Interview with Danielle Henripin (English version)

Danielle HenripinDanielle Henripin, Cert. Tr., OTTIAQ (member of FIT), grew up bilingual in Montréal and holds a Master’s degree in Comparative Literature. After starting a translation firm and buying her first Macintosh (with its blazing 8 mHz processor) in the 1980s, she held various jobs in broadcasting, marketing and communications, interspersed with several stints as a freelance translator and university instructor. She was Vice-President for Communications of the Ordre des traducteurs, terminologues et interprètes agréés du Québec(OTTIAQ) from 2002 to 2004. She joined the United Nations in 2005 as a translator, then moved to terminology in 2008 and became very involved in the Global UNTERM project as it came to life. She headed the UN’s LGBT staff group for three years and is a committed member of the JIAMCATT community.

Tell us about your background

After I completed my Master’s degree in comparative literature, I worked mainly as a freelancer, but also taught for a while at the Université de Montréal. I’ve also had jobs in the advertising and media industries; it’s been quite a varied career, but I never imagined myself as a civil servant! I’m very surprised to have stayed so long in the public sector after so many years in the private sector. I’ve been working for the United Nations for ten years now. I first joined as a French translator and stayed there for three years before I saw an opportunity to become a terminologist. I got a study grant that allowed me to take a great training program at the Université de Genève. Then I applied for the terminology position — and got the job.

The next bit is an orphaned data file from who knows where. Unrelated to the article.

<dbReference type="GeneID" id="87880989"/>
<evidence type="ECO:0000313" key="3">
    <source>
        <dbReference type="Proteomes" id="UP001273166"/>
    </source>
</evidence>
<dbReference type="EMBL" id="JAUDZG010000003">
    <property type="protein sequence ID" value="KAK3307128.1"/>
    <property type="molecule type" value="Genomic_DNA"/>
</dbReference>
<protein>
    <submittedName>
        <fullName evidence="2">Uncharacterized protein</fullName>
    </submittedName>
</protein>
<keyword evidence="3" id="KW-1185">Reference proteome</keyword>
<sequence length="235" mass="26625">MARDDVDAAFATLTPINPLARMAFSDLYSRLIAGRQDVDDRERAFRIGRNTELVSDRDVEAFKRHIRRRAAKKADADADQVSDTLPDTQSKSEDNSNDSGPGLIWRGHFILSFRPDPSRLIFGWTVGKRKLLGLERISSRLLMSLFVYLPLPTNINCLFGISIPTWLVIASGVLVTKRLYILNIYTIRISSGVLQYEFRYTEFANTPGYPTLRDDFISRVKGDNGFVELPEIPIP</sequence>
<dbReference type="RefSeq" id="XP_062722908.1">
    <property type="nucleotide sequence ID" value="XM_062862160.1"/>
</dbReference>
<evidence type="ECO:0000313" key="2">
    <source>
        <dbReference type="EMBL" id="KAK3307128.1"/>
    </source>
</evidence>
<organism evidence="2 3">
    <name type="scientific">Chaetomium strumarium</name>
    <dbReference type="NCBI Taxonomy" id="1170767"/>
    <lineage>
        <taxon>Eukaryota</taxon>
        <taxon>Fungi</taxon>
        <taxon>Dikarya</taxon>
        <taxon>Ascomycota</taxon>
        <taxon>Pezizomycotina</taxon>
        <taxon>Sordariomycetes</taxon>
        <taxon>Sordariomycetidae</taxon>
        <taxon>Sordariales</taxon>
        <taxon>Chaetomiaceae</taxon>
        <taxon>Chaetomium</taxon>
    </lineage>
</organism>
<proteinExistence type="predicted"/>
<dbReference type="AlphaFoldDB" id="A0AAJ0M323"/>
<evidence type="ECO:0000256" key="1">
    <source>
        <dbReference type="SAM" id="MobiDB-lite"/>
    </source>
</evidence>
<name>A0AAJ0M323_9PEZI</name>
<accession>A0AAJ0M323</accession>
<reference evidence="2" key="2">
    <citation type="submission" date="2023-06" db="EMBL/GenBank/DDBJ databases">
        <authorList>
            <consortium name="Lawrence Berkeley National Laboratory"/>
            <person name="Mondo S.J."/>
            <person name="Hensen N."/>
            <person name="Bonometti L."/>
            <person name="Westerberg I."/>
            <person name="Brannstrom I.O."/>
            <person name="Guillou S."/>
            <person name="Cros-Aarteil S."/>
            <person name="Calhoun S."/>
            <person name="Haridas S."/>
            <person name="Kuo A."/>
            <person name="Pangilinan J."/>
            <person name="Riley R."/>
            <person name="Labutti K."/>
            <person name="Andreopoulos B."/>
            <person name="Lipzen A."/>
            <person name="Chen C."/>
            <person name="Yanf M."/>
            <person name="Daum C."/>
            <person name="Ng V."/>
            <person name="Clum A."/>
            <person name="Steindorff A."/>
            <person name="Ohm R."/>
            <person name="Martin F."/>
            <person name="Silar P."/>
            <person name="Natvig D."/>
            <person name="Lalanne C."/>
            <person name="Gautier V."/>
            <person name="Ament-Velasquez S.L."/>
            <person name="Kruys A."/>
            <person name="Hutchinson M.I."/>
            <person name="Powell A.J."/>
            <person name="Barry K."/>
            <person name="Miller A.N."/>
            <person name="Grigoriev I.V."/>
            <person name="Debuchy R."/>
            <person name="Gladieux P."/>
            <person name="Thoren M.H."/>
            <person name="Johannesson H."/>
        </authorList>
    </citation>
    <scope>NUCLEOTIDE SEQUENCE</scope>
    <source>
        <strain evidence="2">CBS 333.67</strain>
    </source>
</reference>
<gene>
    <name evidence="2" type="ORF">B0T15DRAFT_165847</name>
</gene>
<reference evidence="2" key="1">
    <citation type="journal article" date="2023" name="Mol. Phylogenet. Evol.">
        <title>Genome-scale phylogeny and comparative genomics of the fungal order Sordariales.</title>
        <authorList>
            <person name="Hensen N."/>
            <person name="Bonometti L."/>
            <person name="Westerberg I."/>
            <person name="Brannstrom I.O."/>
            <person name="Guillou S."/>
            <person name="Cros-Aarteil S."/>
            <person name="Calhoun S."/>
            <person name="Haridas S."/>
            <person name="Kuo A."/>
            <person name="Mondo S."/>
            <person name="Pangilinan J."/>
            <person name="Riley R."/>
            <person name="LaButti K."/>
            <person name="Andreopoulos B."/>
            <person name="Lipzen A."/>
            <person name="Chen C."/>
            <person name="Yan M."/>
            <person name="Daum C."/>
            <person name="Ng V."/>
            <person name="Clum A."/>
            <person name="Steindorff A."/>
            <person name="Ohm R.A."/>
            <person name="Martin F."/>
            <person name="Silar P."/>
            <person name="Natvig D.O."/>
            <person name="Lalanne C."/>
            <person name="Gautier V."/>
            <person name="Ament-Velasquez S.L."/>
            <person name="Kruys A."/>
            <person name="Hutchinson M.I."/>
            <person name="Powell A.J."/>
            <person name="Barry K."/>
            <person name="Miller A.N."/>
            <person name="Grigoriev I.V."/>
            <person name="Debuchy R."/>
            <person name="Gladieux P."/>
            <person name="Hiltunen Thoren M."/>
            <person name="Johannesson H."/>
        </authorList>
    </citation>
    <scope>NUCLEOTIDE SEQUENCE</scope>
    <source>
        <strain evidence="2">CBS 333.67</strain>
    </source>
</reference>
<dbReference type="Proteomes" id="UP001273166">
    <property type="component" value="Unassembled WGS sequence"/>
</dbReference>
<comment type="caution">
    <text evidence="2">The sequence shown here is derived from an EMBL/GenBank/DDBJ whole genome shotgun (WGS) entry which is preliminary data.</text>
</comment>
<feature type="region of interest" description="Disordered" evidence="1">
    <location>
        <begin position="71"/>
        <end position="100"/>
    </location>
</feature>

Why the United Nations?

Partly out of curiosity. Coming from the province of Québec, I wanted to broaden my horizons. Québec sometimes feels like a French -speaking island in the middle of a sea of English speakers. I also wanted to meet other French speakers, and to see if I could hold my own as part of a very prestigious team. And I wanted to be a part of the UN’s mission, because I believe in it.

Why terminology?

I had never done any terminology work before, but as I joined in discussions on terminology within the translation unit, I came to realise that I was really interested in the field. It seemed well-suited to my personality, my eagerness to learn. And in the end, this hunch turned out to be a good one.

How has terminology evolved?

Over the past 25 years, I have seen the field of terminology evolve — not just the data itself, but the way it’s managed and presented. The dematerialisation of the work is now well under way. All traditional media, such as printed glossaries, are becoming a thing of the past. The focus needs to be on finding terminology tools that are compatible with the tools that translators use. This transition is very real for us at the United Nations now.

A few months ago, terminologists for the various languages were sent back to their respective translation units. Previously, I had coordinated the terminology unit in an informal capacity as a terminologist; now I do it officially, as a full-time coordinator. I’m also working on a major project to gather together all UN terminology collections and make them available on one web portal. (Incidentally, much of the data on this portal is available to the public without a log-in.) This is a new system that we have been using in our daily production work for about a year. We also list terms from other UN locations: the UN conference centres (especially those in Geneva and Vienna, but also the one in Nairobi) as well as the economic and social commissions. We also display about two millions basic IATE terminology records and a collection from the International Maritime Organization.